karosii wrote:
Except when it is aan actual weapon being used as an improvised weapon, as in the examples I and others have given.

Used as an improvised weapon. It did not transform into an object that is not a weapon. The counter point is invalid.


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Errant Pursuit wrote:
Ammunition is not a weapon in and of itself. That is why, if you try to use it as a weapon, it is improvised.

Since you can enchant ammunition, could you use arrows with your improvised weapon feats? You bypass the "can't enchant non-weapons" bit, and I haven't seen anything that says item qualities go away if you use the item differently - for example, they don't stop being Cold Iron if you use them in melee.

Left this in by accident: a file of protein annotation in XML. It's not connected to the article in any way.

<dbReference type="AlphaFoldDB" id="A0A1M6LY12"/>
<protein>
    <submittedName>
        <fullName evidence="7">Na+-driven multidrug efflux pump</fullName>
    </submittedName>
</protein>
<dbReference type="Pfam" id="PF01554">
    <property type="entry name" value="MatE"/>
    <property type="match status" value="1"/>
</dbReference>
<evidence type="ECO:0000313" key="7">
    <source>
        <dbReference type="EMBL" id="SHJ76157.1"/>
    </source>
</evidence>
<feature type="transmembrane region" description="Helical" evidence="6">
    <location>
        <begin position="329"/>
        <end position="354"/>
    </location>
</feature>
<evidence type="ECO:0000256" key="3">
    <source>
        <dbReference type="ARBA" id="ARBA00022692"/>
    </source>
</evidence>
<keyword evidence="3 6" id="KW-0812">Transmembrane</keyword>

We know the magic isn't tied to the bow, because the bow doesn't have to be magic to benefit from the arrow's enhancement bonus.

They'd be the exception rather than the rule, of course.

Silver Crusade

Re: The shield debate...

Bizbag wrote:

2) Masterwork weapons add +1 enhancement bonus to attack rolls

PRG 149: "A masterwork weapon is a finely crafted version of a normal weapon. Wielding it provides a +1 enhancement bonus on attack rolls."

3) You cannot make an ordinary shield a Masterwork Weapon.
PRG 149: "Even though some types of armor and shields can be used as weapons, you can’t create a masterwork version of such an item that confers an enhancement bonus on attack rolls."

This does not contradict, but instead looks to be a case of general vs specific.

General = #2: A shield is a weapon. It has weapon feats, fighter grouping (close), proficiency requirements, and weapon table entries.